Stephen Pinker claims that the mind is a computer-like information processor, built of a series of "modules" for different behaviours, such as language and lying, and that these have become wired into our brains and minds as part of our genetic heritage. I think he's wrong - for reasons I discuss in my books The Making of Memory and Lifelines. Let me explain why I think that.
First, minds and brains trade not in dead information, but in living meaning. For Pinker, a footprint i n the sand "carries information". Wrong. It is the person viewing the footprint who ascribes meaning to it, derived from our evolutionary, developmental and cultural history. Think of the multiple meanings that viewing a footprint on his island seashore had for Robinson Crusoe.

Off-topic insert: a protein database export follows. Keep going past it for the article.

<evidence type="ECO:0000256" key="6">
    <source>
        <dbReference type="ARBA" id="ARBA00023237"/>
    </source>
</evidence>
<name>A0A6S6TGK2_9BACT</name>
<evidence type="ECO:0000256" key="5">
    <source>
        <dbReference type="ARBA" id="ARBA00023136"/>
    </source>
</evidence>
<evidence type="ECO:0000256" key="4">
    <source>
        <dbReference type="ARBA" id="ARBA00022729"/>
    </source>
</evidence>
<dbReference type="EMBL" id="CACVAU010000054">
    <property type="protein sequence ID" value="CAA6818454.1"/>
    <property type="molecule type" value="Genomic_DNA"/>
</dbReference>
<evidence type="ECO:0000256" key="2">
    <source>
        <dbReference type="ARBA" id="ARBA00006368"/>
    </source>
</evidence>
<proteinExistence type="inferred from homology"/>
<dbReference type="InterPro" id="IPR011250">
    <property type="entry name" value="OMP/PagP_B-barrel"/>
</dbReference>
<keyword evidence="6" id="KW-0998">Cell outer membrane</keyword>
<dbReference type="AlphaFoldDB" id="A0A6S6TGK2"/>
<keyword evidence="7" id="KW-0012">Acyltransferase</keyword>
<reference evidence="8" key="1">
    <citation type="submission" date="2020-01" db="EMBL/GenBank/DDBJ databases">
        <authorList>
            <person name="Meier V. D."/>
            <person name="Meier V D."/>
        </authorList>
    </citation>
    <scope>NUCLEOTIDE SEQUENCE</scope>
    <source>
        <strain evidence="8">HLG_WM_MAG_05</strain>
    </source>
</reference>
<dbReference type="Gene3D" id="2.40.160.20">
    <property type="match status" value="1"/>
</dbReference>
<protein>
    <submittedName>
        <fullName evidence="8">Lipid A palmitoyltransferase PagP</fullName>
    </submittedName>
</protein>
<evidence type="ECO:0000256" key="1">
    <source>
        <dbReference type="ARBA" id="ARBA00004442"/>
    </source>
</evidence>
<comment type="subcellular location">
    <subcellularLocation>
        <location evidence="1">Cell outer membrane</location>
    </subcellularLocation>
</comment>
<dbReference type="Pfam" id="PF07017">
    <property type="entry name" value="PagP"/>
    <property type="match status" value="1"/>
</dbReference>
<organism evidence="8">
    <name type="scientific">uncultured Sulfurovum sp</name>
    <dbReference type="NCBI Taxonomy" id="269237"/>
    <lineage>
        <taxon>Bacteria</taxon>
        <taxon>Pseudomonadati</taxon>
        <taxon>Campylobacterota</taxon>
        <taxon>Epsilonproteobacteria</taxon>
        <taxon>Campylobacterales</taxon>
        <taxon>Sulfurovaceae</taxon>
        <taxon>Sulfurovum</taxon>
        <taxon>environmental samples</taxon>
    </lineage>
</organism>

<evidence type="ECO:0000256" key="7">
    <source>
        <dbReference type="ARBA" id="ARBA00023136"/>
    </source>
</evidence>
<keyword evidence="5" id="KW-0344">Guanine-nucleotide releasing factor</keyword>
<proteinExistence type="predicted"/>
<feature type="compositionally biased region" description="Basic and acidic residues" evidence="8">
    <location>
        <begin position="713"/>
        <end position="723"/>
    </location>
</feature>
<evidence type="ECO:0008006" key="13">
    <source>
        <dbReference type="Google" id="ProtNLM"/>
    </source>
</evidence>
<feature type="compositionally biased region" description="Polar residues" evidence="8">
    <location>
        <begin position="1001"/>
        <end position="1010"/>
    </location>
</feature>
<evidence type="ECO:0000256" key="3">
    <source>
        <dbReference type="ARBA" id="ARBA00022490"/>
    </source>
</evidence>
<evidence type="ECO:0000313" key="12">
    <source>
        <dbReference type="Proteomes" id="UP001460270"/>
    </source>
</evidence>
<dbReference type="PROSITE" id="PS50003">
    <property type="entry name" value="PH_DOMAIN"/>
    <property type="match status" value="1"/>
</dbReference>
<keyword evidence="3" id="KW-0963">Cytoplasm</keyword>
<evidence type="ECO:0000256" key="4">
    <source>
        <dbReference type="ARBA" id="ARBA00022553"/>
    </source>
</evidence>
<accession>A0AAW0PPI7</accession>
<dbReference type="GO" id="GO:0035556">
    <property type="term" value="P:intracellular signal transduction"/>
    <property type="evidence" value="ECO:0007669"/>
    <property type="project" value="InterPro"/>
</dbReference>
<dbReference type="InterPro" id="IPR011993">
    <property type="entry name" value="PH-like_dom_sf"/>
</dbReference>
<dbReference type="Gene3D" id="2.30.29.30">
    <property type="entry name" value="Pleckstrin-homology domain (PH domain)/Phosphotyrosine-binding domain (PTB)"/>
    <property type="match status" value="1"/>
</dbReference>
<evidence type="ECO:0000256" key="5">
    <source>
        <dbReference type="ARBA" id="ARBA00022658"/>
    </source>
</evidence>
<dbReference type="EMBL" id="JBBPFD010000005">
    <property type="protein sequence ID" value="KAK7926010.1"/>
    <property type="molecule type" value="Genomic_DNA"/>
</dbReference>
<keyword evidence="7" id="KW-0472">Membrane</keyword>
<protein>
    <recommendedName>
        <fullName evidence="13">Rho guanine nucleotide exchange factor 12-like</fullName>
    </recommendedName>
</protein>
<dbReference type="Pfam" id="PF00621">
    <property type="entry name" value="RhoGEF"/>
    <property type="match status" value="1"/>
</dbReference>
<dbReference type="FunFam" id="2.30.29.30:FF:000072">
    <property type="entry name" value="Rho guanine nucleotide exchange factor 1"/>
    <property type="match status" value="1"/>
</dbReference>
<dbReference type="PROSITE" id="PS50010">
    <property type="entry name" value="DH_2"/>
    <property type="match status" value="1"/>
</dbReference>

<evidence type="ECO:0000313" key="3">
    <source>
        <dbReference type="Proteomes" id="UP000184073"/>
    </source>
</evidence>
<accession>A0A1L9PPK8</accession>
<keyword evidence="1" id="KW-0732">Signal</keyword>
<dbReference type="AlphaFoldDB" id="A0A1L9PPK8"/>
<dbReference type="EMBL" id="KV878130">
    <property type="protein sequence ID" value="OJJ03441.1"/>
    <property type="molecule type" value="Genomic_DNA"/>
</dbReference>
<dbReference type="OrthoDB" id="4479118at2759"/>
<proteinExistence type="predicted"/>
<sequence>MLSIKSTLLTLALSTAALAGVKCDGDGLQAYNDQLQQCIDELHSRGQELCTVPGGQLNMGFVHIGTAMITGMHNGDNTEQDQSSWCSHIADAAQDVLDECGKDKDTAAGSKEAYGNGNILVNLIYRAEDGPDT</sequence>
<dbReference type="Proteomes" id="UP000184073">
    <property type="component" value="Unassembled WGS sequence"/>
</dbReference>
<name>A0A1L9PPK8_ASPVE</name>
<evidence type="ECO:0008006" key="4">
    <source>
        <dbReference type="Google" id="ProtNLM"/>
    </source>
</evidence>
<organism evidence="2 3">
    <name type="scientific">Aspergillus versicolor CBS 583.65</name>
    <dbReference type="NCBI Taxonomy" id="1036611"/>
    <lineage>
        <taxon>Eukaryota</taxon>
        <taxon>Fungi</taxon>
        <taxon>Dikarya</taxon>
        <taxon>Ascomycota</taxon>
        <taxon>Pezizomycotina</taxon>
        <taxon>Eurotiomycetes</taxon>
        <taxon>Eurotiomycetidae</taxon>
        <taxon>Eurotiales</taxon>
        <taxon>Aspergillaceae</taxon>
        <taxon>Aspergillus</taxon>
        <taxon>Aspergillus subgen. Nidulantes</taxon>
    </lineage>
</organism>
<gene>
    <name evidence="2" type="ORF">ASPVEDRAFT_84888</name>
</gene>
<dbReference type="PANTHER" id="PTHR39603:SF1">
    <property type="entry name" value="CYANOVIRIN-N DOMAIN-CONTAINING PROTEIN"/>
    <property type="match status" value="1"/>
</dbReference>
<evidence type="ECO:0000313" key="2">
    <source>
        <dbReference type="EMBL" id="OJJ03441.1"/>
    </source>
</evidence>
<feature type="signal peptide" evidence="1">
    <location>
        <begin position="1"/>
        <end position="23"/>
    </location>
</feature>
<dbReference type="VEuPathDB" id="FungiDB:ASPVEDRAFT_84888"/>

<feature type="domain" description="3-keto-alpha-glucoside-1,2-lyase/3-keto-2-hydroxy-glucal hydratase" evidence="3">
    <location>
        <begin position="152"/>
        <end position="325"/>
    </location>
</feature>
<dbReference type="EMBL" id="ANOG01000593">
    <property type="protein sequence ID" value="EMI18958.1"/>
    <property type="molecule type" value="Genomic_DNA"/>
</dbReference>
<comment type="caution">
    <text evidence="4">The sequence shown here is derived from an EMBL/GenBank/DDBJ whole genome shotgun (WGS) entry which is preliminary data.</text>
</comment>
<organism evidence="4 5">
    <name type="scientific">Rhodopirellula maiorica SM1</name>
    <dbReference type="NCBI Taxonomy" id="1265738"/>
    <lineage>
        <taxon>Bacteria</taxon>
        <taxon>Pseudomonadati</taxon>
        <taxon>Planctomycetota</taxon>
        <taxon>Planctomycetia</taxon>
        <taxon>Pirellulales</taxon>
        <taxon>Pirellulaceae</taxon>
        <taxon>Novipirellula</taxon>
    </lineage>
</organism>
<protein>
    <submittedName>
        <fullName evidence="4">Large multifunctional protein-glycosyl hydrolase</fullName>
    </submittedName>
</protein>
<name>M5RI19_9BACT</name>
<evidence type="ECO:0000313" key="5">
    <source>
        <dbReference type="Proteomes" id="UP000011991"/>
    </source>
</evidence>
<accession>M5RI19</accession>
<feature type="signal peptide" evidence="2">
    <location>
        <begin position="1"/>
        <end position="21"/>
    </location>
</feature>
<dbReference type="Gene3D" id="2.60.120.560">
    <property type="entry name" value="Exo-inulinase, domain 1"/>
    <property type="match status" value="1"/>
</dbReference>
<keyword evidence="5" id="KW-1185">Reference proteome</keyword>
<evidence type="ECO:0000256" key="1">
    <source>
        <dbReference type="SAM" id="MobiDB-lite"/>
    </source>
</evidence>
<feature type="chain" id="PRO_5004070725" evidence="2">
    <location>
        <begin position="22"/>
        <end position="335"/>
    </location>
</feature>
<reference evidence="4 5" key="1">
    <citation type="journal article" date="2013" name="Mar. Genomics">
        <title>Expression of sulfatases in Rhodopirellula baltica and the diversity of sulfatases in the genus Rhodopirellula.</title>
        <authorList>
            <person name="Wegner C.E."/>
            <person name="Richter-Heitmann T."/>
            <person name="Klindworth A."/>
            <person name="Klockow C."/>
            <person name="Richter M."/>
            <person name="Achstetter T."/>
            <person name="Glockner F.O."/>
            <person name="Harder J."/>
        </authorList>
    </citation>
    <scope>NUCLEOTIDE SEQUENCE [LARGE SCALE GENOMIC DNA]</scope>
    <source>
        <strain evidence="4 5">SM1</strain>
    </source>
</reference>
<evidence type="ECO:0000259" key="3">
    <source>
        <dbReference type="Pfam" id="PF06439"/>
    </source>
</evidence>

Second, brains and minds aren't Swiss Army knives equipped with pull- out screwdrivers and bottle-opener modules, pre-formed in our genes; they develop dynamically and coherently as part of the constant interplay of specificity and plasticity that constitutes the living processes that create us. Neither behaviours, nor any other aspect of living systems, are embedded in individual "selfish genes". DNA itself is actually rather an inert molecule (hence the plot of Jurassic Park). Without the web of enzymes and membranes in which the living cell embeds it, it couldn't function. It isn't even the conductor of the cellular orchestra. Rather, like a well-practised concert quartet, each cellular element interacts harmoniously with all others without the need for a "master molecule." The idea that our human capacities are frozen into presumed Stone Age habits (so-called evolutionary psychology, which operates on the Flintstones principle that our ancestors shared the values and practices of American suburbia circa 1950) profoundly misunderstands the ways in which our biology and culture are entangled through evolution and history. Our brains evolved from the same structures that snakes use to analyse odours, but this doesn't mean that we think by smelling. This is why the idea of "neurogenetic determinism" - which claims that we can trace everything from infanticide through sexual orientation, alcoholism, compulsive shopping, tendency to midlife divorce and street violence to the consequences of some fixed genetic processes - is so misguided. …